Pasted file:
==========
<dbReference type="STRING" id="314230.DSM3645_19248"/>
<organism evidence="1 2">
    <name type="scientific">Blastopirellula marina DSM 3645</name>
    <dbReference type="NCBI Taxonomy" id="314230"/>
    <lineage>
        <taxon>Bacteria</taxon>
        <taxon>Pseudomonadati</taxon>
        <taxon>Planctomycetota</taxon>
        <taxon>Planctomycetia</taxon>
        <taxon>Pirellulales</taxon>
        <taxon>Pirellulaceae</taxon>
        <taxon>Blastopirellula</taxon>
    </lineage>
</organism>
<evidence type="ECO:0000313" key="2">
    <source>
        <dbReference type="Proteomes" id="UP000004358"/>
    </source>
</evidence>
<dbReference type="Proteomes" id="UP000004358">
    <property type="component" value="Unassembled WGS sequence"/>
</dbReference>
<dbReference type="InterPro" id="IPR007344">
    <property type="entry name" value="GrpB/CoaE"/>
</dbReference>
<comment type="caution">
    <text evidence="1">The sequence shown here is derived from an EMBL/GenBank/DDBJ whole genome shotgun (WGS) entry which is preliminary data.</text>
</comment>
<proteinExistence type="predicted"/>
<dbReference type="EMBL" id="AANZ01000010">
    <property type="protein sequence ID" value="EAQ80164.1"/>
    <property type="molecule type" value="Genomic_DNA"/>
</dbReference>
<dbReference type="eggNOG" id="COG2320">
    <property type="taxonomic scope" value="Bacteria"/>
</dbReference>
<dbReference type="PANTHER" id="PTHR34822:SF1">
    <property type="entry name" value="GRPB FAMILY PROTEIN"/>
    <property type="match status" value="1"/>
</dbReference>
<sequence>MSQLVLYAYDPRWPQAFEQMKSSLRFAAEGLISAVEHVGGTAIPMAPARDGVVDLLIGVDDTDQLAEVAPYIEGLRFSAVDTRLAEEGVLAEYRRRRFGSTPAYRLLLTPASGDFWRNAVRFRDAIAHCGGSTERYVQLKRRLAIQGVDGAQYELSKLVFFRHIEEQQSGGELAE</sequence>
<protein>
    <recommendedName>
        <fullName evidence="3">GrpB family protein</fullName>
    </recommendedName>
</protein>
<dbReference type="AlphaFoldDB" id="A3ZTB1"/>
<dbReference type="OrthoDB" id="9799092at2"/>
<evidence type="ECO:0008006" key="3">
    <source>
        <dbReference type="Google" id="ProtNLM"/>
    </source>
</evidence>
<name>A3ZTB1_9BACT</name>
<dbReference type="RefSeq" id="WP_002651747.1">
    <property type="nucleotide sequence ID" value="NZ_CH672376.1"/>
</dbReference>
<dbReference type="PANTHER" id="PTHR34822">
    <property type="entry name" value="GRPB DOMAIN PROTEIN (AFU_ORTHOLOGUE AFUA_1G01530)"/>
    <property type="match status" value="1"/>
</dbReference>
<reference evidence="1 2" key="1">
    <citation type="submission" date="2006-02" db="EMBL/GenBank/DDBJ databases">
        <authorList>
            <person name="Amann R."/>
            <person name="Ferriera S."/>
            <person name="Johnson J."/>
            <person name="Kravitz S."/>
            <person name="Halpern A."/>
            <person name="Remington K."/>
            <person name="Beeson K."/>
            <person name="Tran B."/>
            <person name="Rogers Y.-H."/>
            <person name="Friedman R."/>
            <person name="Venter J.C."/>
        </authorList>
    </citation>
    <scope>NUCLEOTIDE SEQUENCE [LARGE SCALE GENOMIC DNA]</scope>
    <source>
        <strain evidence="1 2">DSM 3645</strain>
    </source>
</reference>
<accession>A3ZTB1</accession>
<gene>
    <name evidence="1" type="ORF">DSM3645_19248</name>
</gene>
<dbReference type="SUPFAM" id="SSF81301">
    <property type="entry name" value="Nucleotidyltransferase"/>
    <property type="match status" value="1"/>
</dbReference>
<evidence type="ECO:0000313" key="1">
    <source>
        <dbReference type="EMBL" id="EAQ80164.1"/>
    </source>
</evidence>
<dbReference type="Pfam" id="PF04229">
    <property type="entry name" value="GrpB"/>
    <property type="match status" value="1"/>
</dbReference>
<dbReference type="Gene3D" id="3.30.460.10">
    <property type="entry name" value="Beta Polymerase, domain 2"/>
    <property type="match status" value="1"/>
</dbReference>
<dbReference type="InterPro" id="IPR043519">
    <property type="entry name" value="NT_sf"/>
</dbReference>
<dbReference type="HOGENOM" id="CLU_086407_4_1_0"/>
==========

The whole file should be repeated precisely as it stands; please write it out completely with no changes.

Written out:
<dbReference type="STRING" id="314230.DSM3645_19248"/>
<organism evidence="1 2">
    <name type="scientific">Blastopirellula marina DSM 3645</name>
    <dbReference type="NCBI Taxonomy" id="314230"/>
    <lineage>
        <taxon>Bacteria</taxon>
        <taxon>Pseudomonadati</taxon>
        <taxon>Planctomycetota</taxon>
        <taxon>Planctomycetia</taxon>
        <taxon>Pirellulales</taxon>
        <taxon>Pirellulaceae</taxon>
        <taxon>Blastopirellula</taxon>
    </lineage>
</organism>
<evidence type="ECO:0000313" key="2">
    <source>
        <dbReference type="Proteomes" id="UP000004358"/>
    </source>
</evidence>
<dbReference type="Proteomes" id="UP000004358">
    <property type="component" value="Unassembled WGS sequence"/>
</dbReference>
<dbReference type="InterPro" id="IPR007344">
    <property type="entry name" value="GrpB/CoaE"/>
</dbReference>
<comment type="caution">
    <text evidence="1">The sequence shown here is derived from an EMBL/GenBank/DDBJ whole genome shotgun (WGS) entry which is preliminary data.</text>
</comment>
<proteinExistence type="predicted"/>
<dbReference type="EMBL" id="AANZ01000010">
    <property type="protein sequence ID" value="EAQ80164.1"/>
    <property type="molecule type" value="Genomic_DNA"/>
</dbReference>
<dbReference type="eggNOG" id="COG2320">
    <property type="taxonomic scope" value="Bacteria"/>
</dbReference>
<dbReference type="PANTHER" id="PTHR34822:SF1">
    <property type="entry name" value="GRPB FAMILY PROTEIN"/>
    <property type="match status" value="1"/>
</dbReference>
<sequence>MSQLVLYAYDPRWPQAFEQMKSSLRFAAEGLISAVEHVGGTAIPMAPARDGVVDLLIGVDDTDQLAEVAPYIEGLRFSAVDTRLAEEGVLAEYRRRRFGSTPAYRLLLTPASGDFWRNAVRFRDAIAHCGGSTERYVQLKRRLAIQGVDGAQYELSKLVFFRHIEEQQSGGELAE</sequence>
<protein>
    <recommendedName>
        <fullName evidence="3">GrpB family protein</fullName>
    </recommendedName>
</protein>
<dbReference type="AlphaFoldDB" id="A3ZTB1"/>
<dbReference type="OrthoDB" id="9799092at2"/>
<evidence type="ECO:0008006" key="3">
    <source>
        <dbReference type="Google" id="ProtNLM"/>
    </source>
</evidence>
<name>A3ZTB1_9BACT</name>
<dbReference type="RefSeq" id="WP_002651747.1">
    <property type="nucleotide sequence ID" value="NZ_CH672376.1"/>
</dbReference>
<dbReference type="PANTHER" id="PTHR34822">
    <property type="entry name" value="GRPB DOMAIN PROTEIN (AFU_ORTHOLOGUE AFUA_1G01530)"/>
    <property type="match status" value="1"/>
</dbReference>
<reference evidence="1 2" key="1">
    <citation type="submission" date="2006-02" db="EMBL/GenBank/DDBJ databases">
        <authorList>
            <person name="Amann R."/>
            <person name="Ferriera S."/>
            <person name="Johnson J."/>
            <person name="Kravitz S."/>
            <person name="Halpern A."/>
            <person name="Remington K."/>
            <person name="Beeson K."/>
            <person name="Tran B."/>
            <person name="Rogers Y.-H."/>
            <person name="Friedman R."/>
            <person name="Venter J.C."/>
        </authorList>
    </citation>
    <scope>NUCLEOTIDE SEQUENCE [LARGE SCALE GENOMIC DNA]</scope>
    <source>
        <strain evidence="1 2">DSM 3645</strain>
    </source>
</reference>
<accession>A3ZTB1</accession>
<gene>
    <name evidence="1" type="ORF">DSM3645_19248</name>
</gene>
<dbReference type="SUPFAM" id="SSF81301">
    <property type="entry name" value="Nucleotidyltransferase"/>
    <property type="match status" value="1"/>
</dbReference>
<evidence type="ECO:0000313" key="1">
    <source>
        <dbReference type="EMBL" id="EAQ80164.1"/>
    </source>
</evidence>
<dbReference type="Pfam" id="PF04229">
    <property type="entry name" value="GrpB"/>
    <property type="match status" value="1"/>
</dbReference>
<dbReference type="Gene3D" id="3.30.460.10">
    <property type="entry name" value="Beta Polymerase, domain 2"/>
    <property type="match status" value="1"/>
</dbReference>
<dbReference type="InterPro" id="IPR043519">
    <property type="entry name" value="NT_sf"/>
</dbReference>
<dbReference type="HOGENOM" id="CLU_086407_4_1_0"/>